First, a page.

[WATCH] British Brexit proposal is ‘reasonable compromise’, High Commissioner insists

British High Commissioner Stuart Gill hopes the EU will move towards ‘a proper, detailed negotiation on the removal of the backstop’ to avoid a no-deal Brexit

British High Commissioner Stuart Gill
British High Commissioner Stuart Gill
British High Commissioner says UK's Brexit proposal is 'reasonable'

The Brexit proposal put forward by the UK government is “a reasonable compromise” to avoid a hard border with Ireland, British High Commissioner Stuart Gill said.

Gill told a business breakfast this morning that all of the withdrawal agreement negotiated between the UK and the EU is included in the compromise proposal, apart from the backstop.

“I hope we can move towards a proper, detailed negotiation on the removal of the backstop… the UK will leave on 31 October, and if it is without a deal, we are prepared for it but the way to avoid a no-deal is to agree a deal,” Gill said, urging the EU to negotiate on the matter.

He was one of the keynote speakers at a business breakfast dealing with Brexit, organised by sister publication BusinessToday on Wednesday.

The UK is scheduled to leave the EU on 31 October unless an extension is granted. The meeting came 24 hours after reports that a phone call between Johnson and Merkel yesterday did not go well and a deal looks less likely.

Gill said British Prime Minister Boris Johnson wants a deal, and everyone in the EU wants a deal.

“We have a narrow window and now is the time to clinch the deal… the withdrawal agreement was defeated three times in the British parliament and the key issue was always the backstop... the proposal put forward now is a reasonable compromise,” Gill insisted.

The breakfast meeting heard guests raise various issues, ranging from the impact on the financial services sector, to food and medicine imports from the UK, to the impact on pensioners who receive a UK pension.

EU Affairs Minister Edward Zammit Lewis
EU Affairs Minister Edward Zammit Lewis

The extent of the interventions showed the wide-ranging concerns related to Brexit.

European Affairs Minister Edward Zammit Lewis said Malta preferred an orderly withdrawal of the UK but was prepared for any eventuality.

He also reiterated that Malta wanted to remain the most UK-friendly country in the EU and measures will be put in place to ensure that the transition will be as smooth as possible for British citizens in Malta.

Zammit Lewis said the government had drawn up plans to ensure that disruptions caused by Brexit would be minimised as much as possible for Maltese citizens and businesses trading with the UK.

On bilateral relations between Malta and the UK, Gill cautioned against the simplistic view that the relationship between both countries will go back to pre-2004 when Malta joined the EU.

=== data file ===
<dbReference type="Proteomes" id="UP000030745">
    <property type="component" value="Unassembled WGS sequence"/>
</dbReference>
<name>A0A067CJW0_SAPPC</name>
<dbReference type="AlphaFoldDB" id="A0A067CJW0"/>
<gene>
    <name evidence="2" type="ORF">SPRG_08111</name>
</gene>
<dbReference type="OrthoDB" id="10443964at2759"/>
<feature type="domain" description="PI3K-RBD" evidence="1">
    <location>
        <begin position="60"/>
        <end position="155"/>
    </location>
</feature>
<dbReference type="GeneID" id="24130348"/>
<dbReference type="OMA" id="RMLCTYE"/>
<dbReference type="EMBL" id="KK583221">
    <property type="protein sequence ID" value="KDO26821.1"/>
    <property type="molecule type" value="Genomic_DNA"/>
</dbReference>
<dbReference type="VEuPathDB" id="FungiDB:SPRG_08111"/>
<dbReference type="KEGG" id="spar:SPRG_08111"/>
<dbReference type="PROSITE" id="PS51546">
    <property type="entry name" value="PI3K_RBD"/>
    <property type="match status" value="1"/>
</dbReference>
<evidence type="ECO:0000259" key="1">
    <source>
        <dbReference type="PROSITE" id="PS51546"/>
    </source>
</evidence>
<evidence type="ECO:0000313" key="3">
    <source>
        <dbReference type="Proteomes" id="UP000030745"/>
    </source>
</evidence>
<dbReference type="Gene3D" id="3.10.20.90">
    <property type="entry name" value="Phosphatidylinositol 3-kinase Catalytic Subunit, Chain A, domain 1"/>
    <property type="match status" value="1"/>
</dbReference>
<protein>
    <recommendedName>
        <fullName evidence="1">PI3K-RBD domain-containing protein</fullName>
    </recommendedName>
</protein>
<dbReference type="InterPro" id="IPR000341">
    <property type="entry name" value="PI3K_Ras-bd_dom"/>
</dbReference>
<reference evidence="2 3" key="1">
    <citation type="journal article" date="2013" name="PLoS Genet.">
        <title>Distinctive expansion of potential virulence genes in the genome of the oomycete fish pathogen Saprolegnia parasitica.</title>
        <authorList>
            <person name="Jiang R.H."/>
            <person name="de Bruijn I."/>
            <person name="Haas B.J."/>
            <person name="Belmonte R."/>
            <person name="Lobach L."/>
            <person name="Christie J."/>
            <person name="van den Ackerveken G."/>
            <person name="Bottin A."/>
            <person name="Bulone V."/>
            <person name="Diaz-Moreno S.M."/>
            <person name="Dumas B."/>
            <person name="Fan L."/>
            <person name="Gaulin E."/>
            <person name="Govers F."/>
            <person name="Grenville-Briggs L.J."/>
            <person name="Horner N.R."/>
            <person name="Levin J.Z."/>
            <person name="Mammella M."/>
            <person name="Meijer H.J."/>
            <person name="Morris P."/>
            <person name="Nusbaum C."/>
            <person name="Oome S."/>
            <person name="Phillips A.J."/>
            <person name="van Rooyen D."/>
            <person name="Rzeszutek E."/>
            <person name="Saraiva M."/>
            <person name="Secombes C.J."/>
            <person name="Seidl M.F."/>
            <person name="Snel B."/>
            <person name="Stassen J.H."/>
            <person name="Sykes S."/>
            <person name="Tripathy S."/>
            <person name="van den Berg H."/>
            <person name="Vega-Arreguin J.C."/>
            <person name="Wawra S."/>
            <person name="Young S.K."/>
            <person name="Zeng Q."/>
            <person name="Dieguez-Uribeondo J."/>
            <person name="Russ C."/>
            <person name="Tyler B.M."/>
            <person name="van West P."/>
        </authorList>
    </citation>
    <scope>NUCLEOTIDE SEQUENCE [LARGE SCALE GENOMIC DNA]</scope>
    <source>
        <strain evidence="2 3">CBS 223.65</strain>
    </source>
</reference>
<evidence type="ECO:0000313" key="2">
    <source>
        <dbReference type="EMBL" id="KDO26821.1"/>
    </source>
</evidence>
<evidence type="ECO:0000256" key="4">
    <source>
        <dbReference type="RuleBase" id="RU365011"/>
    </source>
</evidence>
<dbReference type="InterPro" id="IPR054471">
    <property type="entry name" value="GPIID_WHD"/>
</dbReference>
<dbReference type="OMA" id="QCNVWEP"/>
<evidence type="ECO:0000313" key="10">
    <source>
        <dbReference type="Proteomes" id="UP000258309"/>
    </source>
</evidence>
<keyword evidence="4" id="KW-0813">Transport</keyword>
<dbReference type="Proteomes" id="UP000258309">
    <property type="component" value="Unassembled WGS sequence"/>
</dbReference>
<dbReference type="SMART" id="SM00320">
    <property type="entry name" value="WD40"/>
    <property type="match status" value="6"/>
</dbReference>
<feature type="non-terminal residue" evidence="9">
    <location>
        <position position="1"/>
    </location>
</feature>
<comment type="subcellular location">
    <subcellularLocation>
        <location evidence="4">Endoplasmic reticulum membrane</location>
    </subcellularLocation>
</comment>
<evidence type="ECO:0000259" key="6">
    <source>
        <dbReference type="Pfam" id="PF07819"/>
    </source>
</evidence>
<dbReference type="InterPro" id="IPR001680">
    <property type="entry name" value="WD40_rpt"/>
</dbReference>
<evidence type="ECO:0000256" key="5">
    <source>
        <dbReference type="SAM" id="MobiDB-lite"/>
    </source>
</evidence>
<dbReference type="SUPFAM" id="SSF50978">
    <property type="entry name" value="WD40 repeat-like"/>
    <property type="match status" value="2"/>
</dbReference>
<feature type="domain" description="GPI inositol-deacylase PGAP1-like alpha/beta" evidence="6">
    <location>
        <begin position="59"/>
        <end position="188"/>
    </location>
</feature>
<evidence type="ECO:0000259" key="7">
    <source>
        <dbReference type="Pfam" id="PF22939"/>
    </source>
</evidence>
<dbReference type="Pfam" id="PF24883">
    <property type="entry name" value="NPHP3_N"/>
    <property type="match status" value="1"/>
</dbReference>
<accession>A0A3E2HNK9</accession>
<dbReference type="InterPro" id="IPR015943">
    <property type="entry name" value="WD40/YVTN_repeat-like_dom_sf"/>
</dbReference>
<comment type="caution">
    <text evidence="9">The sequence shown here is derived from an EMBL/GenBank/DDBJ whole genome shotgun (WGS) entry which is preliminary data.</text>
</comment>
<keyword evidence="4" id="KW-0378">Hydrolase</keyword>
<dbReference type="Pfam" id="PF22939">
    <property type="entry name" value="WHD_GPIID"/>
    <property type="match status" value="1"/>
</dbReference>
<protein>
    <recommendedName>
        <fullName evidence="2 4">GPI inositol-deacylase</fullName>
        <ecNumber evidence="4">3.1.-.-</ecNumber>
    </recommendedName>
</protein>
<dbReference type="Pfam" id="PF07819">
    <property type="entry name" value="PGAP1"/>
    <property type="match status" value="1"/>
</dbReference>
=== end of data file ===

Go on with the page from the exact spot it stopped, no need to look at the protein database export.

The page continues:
“The world has changed, Malta has changed, the UK has changed, the challenges, the opportunities, and threats have changed. It would be complacent to say the relationship will simply reverse back to what it was but the UK-Malta relationship was crafted over 220 years, and only 15 of those were as EU member states… I am sure that we can have a relationship that last for the next 220 years,” Gill said.

Financial services disruption

Malta Financial Services Authority CEO Joseph Cuschieri said a no deal Brexit could bring about significant disruption in the European financial services sector, given the UK’s share of the market.

Cuschieri said the UK accounts for 80% of EU activity in certain market segments, handles 77% of euro denominated transactions, and 50% of EU fund management activity in Europe happens in the UK.

MFSA CEO Joseph Cuschieri
MFSA CEO Joseph Cuschieri

“The numbers show the criticality of the UK market in financial services, which makes it incumbent on having agreements in place between EU regulators and their UK counterparts,” Cuschieri said.

He said the spill over problems should be contained in Malta. “The MFSA has worked on an individual basis with some of the large financial services institutions and banks, and on a sector-wide basis in other areas to mitigate the expected impacts of a no deal Brexit,” he added.

Marika Tonna, CEO Business First, from Malta Enterprise said the agency was working with Maltese companies to help them adapt when the UK becomes a third country.

Tonna said the bigger companies that had experience in different markets, Brexit would not be much of a disruption, but for smaller enterprises that only worked with the EU, the UK’s exit could create logistical problems.

“We are working with microenterprises to help smooth the transition but it is obvious that there will be changes, and additional paperwork,” Tonna said.

She also noted that Malta Enterprise was also trying to attract UK-based companies that were seeking to co-locate part of their business to an EU country.

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